Itching and breathing, dying love.
The taste of heat, like summer air.
Orange-green afterglow.
Dreamers often lie, says the prophet's mystic soul.
Stretch my love, have your wishes.
Love doesn't ask for much, and yet it does.
but, in bed while they're asleep was the gazer's reply.
Darkened roots, sweet crimson fruit.
Depth and darkness, paradox.

Tuesday, March 23, 2010

Your future?

As a little girl, we played these silly MASH games to predict our "futures"...and the game still lives. Home sick, my cousin wanted to love up on me and play MASH to predict my future. My results?

"You will graduate from UNCW, marry and settle down in the DMV, and live in an apartment. You will have 16 kids, thirteen boys and three girls; spend your days as a baby-sitter, and you will live happily ever after.

That doesn't seem like a happily ever after.

Sunday, March 21, 2010

Fresh Air.

Did you inhale that? It's fresh air. I'm sharing it with you. Yes, you. Because my breath of fresh air moment earlier today made me so proud to have some kind of influence some where.

I've mentioned my younger cousins with whom I currently live, and the fact that I'm trying my best to be a positive Black woman role model for them. Their mom is around and very sincerely, she is one of the most wonderful Black women I have ever encountered. My aunt is certainly one of my major influences, and they are very lucky to have a mother like her. However, she is their mother and I certainly remember being a young tween and being more open to hearing things from anybody but my mother when it came to certain topics.

However, sometimes there are those "I'm-not-even-grown-but-i'm-growing-and-i-think-i-know-everything" attitudes that tween girls (and boys too!) can have. Majorly, I've had to talk time and again about how Nicki Minaj is "entertainment" if you'll call her that, and there are a million other enriching activities that one could participate in rather than babbling her lyrics without true knowledge of their meaning.

So anyway, in my Sophia Petrillo voice, I say, "picture it...": I'm downstairs in my quiet space folding clothes, and my youngest cousin (11) comes down. We are cleaning, and so she's wearing shorts and a tank top and her training bra is showing. She looks at me, "do you like my shirt?"
I reply, "Honey. Are you trying to look like Nicki Minaj?"
She says, "No! I don't wanna be like her! She's so fake!"
I had to take a deep breath. Was she saying what I tried convincing her of the last several weeks?
"You're right, she is fake."
She continued, "she always wears the same outfit. And she's not real. Her boobs are fake! Her butt is fake! Her nose is fake! And she wears her hair the same...she ain't even natural!"

I was a proud cousin. The youngest one is also the one that stated, when her older sister relaxed her hair, that she "wants to be natural like her cousin!" Her natural cousin is me. :)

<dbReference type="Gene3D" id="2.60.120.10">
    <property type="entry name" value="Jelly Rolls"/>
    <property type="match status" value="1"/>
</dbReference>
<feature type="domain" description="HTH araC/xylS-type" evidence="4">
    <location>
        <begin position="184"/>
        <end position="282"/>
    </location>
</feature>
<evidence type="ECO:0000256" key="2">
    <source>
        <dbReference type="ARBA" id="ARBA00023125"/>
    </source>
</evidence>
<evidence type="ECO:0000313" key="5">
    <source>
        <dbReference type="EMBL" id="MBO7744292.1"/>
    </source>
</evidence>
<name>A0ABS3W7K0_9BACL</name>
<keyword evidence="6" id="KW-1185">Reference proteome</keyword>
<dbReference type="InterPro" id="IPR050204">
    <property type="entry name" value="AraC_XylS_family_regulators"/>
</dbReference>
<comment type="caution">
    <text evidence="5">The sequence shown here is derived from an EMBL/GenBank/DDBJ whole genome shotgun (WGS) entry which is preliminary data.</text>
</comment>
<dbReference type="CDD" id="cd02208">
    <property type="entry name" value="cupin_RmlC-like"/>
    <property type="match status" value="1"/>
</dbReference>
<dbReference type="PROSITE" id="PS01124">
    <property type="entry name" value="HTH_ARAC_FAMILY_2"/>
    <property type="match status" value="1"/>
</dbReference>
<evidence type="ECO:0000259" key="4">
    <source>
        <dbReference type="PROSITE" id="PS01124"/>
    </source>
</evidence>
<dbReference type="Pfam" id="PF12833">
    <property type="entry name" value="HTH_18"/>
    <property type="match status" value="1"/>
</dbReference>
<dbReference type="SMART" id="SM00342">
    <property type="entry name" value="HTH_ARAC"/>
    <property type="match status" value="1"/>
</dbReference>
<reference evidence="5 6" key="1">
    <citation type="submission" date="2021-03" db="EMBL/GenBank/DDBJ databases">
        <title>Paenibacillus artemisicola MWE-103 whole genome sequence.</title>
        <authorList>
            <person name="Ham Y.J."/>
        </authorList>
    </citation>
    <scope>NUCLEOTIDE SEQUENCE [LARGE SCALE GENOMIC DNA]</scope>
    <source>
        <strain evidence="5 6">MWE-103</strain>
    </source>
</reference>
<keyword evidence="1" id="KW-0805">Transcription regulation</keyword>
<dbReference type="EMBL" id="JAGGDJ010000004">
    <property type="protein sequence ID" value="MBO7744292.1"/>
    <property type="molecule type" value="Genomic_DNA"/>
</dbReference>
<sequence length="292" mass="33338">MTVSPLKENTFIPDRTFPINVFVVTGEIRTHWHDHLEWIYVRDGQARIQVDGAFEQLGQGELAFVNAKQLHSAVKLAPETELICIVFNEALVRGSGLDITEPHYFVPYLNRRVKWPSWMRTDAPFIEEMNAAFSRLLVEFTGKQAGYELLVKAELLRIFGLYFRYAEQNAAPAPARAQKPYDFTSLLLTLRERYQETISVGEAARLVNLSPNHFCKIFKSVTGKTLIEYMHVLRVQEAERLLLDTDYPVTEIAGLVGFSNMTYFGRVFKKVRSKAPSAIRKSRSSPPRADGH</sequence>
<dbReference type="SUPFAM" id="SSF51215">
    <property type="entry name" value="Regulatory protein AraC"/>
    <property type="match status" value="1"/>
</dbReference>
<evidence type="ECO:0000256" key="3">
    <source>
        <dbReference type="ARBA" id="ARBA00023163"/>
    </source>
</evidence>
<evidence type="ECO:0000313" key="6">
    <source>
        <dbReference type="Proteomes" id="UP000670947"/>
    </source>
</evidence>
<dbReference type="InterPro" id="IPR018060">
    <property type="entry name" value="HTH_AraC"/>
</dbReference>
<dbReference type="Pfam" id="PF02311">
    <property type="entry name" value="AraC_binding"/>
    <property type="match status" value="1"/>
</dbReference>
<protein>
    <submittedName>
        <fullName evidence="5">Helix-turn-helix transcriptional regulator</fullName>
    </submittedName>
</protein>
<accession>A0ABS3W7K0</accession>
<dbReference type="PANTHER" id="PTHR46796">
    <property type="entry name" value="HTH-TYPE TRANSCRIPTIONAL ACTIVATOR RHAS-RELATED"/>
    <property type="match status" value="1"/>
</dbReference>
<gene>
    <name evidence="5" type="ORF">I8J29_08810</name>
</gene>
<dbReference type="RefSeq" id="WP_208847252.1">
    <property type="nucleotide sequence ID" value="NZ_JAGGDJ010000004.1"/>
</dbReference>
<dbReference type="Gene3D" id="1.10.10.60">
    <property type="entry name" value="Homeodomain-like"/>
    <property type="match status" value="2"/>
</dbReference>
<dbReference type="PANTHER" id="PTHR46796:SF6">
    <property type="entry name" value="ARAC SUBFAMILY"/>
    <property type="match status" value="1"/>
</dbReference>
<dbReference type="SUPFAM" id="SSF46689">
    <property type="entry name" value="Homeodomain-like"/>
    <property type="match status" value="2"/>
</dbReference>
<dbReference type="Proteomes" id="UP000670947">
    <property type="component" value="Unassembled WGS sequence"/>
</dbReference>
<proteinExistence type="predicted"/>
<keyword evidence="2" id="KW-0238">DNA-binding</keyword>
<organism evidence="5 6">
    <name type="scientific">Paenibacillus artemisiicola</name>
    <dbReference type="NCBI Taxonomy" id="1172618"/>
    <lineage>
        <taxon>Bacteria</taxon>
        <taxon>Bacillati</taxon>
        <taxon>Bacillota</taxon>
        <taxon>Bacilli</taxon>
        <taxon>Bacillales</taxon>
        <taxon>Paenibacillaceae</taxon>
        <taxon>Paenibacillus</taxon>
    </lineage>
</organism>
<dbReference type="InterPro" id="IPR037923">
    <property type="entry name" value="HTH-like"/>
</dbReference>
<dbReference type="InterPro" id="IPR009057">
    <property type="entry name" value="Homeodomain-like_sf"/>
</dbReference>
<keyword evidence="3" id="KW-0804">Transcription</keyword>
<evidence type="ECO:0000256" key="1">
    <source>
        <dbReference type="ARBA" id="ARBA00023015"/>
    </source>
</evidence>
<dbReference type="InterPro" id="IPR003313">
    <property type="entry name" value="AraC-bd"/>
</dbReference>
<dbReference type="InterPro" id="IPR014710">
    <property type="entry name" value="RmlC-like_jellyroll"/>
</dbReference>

Be Righteous.

Hip Hop Rationalists?

As a serious hip-hop head, a lover of words and lyrics, and a fairly rational individual, I was thoroughly impressed when I came across this gem upon waking. I'm still spinning from last night, and I don't think the point of my last post came across as anything but a blur that I'll have to clear up at a later date. I don't care what Snoop Dogg claims, gin and juice is a dangerous concoction.

Anyway, for the non-religious sitting at home on Sunday morning...enjoy this!

Saturday, March 20, 2010

All My Single Ladies...!

I promise you that this is not another Beyonce post. It looks like I've mustered up the motivation to do a follow-up on the former posts I've worked on about love and relationships! I'm no expert and I can only express the thoughts that swirl through this mind of mine (and I have a five-head, so there's room for many thoughts). I woke up feeling ultra-inspired when I was speaking to my aunt about how self-accepting I have become since my younger years. Yet, in my "this is who I am" rant, I began wonder silently if my uniqueness makes others perceive me as a diamond or a black sheep?

It would seem that as of late, everyone is concerned with strong and successful Black women; our dating habits, our success rate in relationships, our so-called "sacrifice" of a family for a successful career. I don't think this scrutiny is necessarily "new", but I think the focus of it has shifted. Instead of media outlets having Black women discuss how a "good (Black) man is so hard to find" and essentially demonizing my brothers (and this has been done for hundreds of years here), it's turned the page and made Black women into victims and, essentially, given a nudge that we should become more open to interracial dating. I don't necessarily see a major problem with this beyond the fact that it seems to be a major worry of members in other communities, and the fact that my conspiracy theorist mindset has noticed that this increase has only been since we have a Black/biracial President and Black first lady.